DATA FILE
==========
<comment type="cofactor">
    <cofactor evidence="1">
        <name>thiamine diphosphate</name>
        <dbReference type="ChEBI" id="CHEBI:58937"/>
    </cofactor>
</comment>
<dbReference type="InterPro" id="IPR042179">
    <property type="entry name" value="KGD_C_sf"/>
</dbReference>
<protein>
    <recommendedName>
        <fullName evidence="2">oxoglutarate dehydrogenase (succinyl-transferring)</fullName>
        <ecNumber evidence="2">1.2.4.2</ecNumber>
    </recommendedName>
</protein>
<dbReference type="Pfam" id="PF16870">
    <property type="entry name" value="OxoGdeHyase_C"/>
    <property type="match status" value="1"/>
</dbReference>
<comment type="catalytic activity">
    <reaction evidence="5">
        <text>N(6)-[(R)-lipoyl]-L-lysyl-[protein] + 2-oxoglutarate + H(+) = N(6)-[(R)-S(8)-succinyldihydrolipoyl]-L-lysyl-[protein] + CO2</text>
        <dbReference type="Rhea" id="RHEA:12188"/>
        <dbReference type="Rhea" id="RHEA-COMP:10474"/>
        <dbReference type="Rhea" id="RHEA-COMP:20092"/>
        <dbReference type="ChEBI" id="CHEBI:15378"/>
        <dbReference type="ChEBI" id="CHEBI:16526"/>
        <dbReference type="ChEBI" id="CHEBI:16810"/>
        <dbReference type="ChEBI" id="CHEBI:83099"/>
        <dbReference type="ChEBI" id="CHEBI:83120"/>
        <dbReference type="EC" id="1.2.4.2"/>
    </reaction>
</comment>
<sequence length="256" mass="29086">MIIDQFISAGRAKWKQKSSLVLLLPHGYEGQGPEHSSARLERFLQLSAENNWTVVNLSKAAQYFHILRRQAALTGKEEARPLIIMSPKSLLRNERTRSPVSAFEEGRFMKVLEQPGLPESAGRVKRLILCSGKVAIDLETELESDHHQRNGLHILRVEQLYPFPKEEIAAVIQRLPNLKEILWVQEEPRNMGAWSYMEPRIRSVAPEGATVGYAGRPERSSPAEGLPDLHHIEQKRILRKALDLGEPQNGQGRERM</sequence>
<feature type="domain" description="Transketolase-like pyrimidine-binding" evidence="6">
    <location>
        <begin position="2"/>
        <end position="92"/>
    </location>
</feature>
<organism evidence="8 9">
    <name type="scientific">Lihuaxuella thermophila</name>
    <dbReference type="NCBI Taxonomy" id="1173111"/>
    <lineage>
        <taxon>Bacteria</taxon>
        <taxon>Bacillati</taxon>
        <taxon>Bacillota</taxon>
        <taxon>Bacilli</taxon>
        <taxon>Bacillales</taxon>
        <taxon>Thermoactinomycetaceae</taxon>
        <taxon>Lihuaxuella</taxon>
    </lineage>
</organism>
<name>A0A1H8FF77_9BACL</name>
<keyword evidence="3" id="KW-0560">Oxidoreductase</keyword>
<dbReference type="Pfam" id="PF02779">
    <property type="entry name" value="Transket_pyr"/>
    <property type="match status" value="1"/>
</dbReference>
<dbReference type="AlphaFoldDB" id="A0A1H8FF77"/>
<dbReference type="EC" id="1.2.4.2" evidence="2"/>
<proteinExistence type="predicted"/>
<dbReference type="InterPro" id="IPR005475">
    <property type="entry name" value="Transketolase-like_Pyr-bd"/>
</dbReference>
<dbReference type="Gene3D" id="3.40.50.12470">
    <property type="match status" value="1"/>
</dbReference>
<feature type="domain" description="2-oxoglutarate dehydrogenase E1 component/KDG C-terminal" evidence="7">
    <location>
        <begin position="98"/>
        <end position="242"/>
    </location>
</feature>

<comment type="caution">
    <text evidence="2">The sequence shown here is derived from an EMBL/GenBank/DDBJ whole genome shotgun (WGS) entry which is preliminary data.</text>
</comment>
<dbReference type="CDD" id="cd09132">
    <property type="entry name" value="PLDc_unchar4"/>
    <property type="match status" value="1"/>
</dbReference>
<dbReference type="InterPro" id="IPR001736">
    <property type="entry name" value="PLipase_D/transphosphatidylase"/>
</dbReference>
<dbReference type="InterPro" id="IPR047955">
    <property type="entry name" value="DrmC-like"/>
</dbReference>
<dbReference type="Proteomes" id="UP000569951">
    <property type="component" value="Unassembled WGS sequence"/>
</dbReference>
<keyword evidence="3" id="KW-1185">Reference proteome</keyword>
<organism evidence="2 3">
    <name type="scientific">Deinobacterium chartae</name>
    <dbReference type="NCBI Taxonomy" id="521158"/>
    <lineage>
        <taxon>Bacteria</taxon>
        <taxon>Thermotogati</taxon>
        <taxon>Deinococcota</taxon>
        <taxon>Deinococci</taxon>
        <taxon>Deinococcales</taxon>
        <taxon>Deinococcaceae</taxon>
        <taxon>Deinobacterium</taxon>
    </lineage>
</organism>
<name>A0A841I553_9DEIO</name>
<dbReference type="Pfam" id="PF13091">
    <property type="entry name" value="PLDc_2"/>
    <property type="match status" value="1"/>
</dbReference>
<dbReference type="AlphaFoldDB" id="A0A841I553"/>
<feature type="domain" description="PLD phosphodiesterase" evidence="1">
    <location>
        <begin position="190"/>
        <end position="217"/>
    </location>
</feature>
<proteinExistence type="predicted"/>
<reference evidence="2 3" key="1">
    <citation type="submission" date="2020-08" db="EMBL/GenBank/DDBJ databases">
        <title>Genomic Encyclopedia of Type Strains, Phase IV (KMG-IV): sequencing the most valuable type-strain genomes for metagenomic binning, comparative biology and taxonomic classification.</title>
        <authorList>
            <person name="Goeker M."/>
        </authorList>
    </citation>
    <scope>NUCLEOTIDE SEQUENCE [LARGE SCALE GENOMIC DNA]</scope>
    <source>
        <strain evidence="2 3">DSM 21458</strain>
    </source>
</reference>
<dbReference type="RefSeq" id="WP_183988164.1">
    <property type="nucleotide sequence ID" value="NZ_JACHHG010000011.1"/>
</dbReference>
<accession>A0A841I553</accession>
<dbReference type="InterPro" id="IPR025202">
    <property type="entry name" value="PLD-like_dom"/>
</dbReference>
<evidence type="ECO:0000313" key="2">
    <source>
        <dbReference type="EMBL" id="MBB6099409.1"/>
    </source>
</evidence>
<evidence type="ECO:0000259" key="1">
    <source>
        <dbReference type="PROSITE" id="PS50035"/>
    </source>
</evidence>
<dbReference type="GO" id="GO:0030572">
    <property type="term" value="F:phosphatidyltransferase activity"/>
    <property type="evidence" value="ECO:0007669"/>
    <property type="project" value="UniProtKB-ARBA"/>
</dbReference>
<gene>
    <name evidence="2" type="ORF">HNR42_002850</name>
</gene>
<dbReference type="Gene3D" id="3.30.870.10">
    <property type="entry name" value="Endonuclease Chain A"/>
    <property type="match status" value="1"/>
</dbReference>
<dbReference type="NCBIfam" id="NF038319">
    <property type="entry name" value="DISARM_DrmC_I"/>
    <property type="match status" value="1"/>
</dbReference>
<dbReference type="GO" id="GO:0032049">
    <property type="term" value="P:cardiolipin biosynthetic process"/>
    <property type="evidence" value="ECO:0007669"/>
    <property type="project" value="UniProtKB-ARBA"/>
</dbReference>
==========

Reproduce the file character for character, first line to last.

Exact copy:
<comment type="cofactor">
    <cofactor evidence="1">
        <name>thiamine diphosphate</name>
        <dbReference type="ChEBI" id="CHEBI:58937"/>
    </cofactor>
</comment>
<dbReference type="InterPro" id="IPR042179">
    <property type="entry name" value="KGD_C_sf"/>
</dbReference>
<protein>
    <recommendedName>
        <fullName evidence="2">oxoglutarate dehydrogenase (succinyl-transferring)</fullName>
        <ecNumber evidence="2">1.2.4.2</ecNumber>
    </recommendedName>
</protein>
<dbReference type="Pfam" id="PF16870">
    <property type="entry name" value="OxoGdeHyase_C"/>
    <property type="match status" value="1"/>
</dbReference>
<comment type="catalytic activity">
    <reaction evidence="5">
        <text>N(6)-[(R)-lipoyl]-L-lysyl-[protein] + 2-oxoglutarate + H(+) = N(6)-[(R)-S(8)-succinyldihydrolipoyl]-L-lysyl-[protein] + CO2</text>
        <dbReference type="Rhea" id="RHEA:12188"/>
        <dbReference type="Rhea" id="RHEA-COMP:10474"/>
        <dbReference type="Rhea" id="RHEA-COMP:20092"/>
        <dbReference type="ChEBI" id="CHEBI:15378"/>
        <dbReference type="ChEBI" id="CHEBI:16526"/>
        <dbReference type="ChEBI" id="CHEBI:16810"/>
        <dbReference type="ChEBI" id="CHEBI:83099"/>
        <dbReference type="ChEBI" id="CHEBI:83120"/>
        <dbReference type="EC" id="1.2.4.2"/>
    </reaction>
</comment>
<sequence length="256" mass="29086">MIIDQFISAGRAKWKQKSSLVLLLPHGYEGQGPEHSSARLERFLQLSAENNWTVVNLSKAAQYFHILRRQAALTGKEEARPLIIMSPKSLLRNERTRSPVSAFEEGRFMKVLEQPGLPESAGRVKRLILCSGKVAIDLETELESDHHQRNGLHILRVEQLYPFPKEEIAAVIQRLPNLKEILWVQEEPRNMGAWSYMEPRIRSVAPEGATVGYAGRPERSSPAEGLPDLHHIEQKRILRKALDLGEPQNGQGRERM</sequence>
<feature type="domain" description="Transketolase-like pyrimidine-binding" evidence="6">
    <location>
        <begin position="2"/>
        <end position="92"/>
    </location>
</feature>
<organism evidence="8 9">
    <name type="scientific">Lihuaxuella thermophila</name>
    <dbReference type="NCBI Taxonomy" id="1173111"/>
    <lineage>
        <taxon>Bacteria</taxon>
        <taxon>Bacillati</taxon>
        <taxon>Bacillota</taxon>
        <taxon>Bacilli</taxon>
        <taxon>Bacillales</taxon>
        <taxon>Thermoactinomycetaceae</taxon>
        <taxon>Lihuaxuella</taxon>
    </lineage>
</organism>
<name>A0A1H8FF77_9BACL</name>
<keyword evidence="3" id="KW-0560">Oxidoreductase</keyword>
<dbReference type="Pfam" id="PF02779">
    <property type="entry name" value="Transket_pyr"/>
    <property type="match status" value="1"/>
</dbReference>
<dbReference type="AlphaFoldDB" id="A0A1H8FF77"/>
<dbReference type="EC" id="1.2.4.2" evidence="2"/>
<proteinExistence type="predicted"/>
<dbReference type="InterPro" id="IPR005475">
    <property type="entry name" value="Transketolase-like_Pyr-bd"/>
</dbReference>
<dbReference type="Gene3D" id="3.40.50.12470">
    <property type="match status" value="1"/>
</dbReference>
<feature type="domain" description="2-oxoglutarate dehydrogenase E1 component/KDG C-terminal" evidence="7">
    <location>
        <begin position="98"/>
        <end position="242"/>
    </location>
</feature>

<comment type="caution">
    <text evidence="2">The sequence shown here is derived from an EMBL/GenBank/DDBJ whole genome shotgun (WGS) entry which is preliminary data.</text>
</comment>
<dbReference type="CDD" id="cd09132">
    <property type="entry name" value="PLDc_unchar4"/>
    <property type="match status" value="1"/>
</dbReference>
<dbReference type="InterPro" id="IPR001736">
    <property type="entry name" value="PLipase_D/transphosphatidylase"/>
</dbReference>
<dbReference type="InterPro" id="IPR047955">
    <property type="entry name" value="DrmC-like"/>
</dbReference>
<dbReference type="Proteomes" id="UP000569951">
    <property type="component" value="Unassembled WGS sequence"/>
</dbReference>
<keyword evidence="3" id="KW-1185">Reference proteome</keyword>
<organism evidence="2 3">
    <name type="scientific">Deinobacterium chartae</name>
    <dbReference type="NCBI Taxonomy" id="521158"/>
    <lineage>
        <taxon>Bacteria</taxon>
        <taxon>Thermotogati</taxon>
        <taxon>Deinococcota</taxon>
        <taxon>Deinococci</taxon>
        <taxon>Deinococcales</taxon>
        <taxon>Deinococcaceae</taxon>
        <taxon>Deinobacterium</taxon>
    </lineage>
</organism>
<name>A0A841I553_9DEIO</name>
<dbReference type="Pfam" id="PF13091">
    <property type="entry name" value="PLDc_2"/>
    <property type="match status" value="1"/>
</dbReference>
<dbReference type="AlphaFoldDB" id="A0A841I553"/>
<feature type="domain" description="PLD phosphodiesterase" evidence="1">
    <location>
        <begin position="190"/>
        <end position="217"/>
    </location>
</feature>
<proteinExistence type="predicted"/>
<reference evidence="2 3" key="1">
    <citation type="submission" date="2020-08" db="EMBL/GenBank/DDBJ databases">
        <title>Genomic Encyclopedia of Type Strains, Phase IV (KMG-IV): sequencing the most valuable type-strain genomes for metagenomic binning, comparative biology and taxonomic classification.</title>
        <authorList>
            <person name="Goeker M."/>
        </authorList>
    </citation>
    <scope>NUCLEOTIDE SEQUENCE [LARGE SCALE GENOMIC DNA]</scope>
    <source>
        <strain evidence="2 3">DSM 21458</strain>
    </source>
</reference>
<dbReference type="RefSeq" id="WP_183988164.1">
    <property type="nucleotide sequence ID" value="NZ_JACHHG010000011.1"/>
</dbReference>
<accession>A0A841I553</accession>
<dbReference type="InterPro" id="IPR025202">
    <property type="entry name" value="PLD-like_dom"/>
</dbReference>
<evidence type="ECO:0000313" key="2">
    <source>
        <dbReference type="EMBL" id="MBB6099409.1"/>
    </source>
</evidence>
<evidence type="ECO:0000259" key="1">
    <source>
        <dbReference type="PROSITE" id="PS50035"/>
    </source>
</evidence>
<dbReference type="GO" id="GO:0030572">
    <property type="term" value="F:phosphatidyltransferase activity"/>
    <property type="evidence" value="ECO:0007669"/>
    <property type="project" value="UniProtKB-ARBA"/>
</dbReference>
<gene>
    <name evidence="2" type="ORF">HNR42_002850</name>
</gene>
<dbReference type="Gene3D" id="3.30.870.10">
    <property type="entry name" value="Endonuclease Chain A"/>
    <property type="match status" value="1"/>
</dbReference>
<dbReference type="NCBIfam" id="NF038319">
    <property type="entry name" value="DISARM_DrmC_I"/>
    <property type="match status" value="1"/>
</dbReference>
<dbReference type="GO" id="GO:0032049">
    <property type="term" value="P:cardiolipin biosynthetic process"/>
    <property type="evidence" value="ECO:0007669"/>
    <property type="project" value="UniProtKB-ARBA"/>
</dbReference>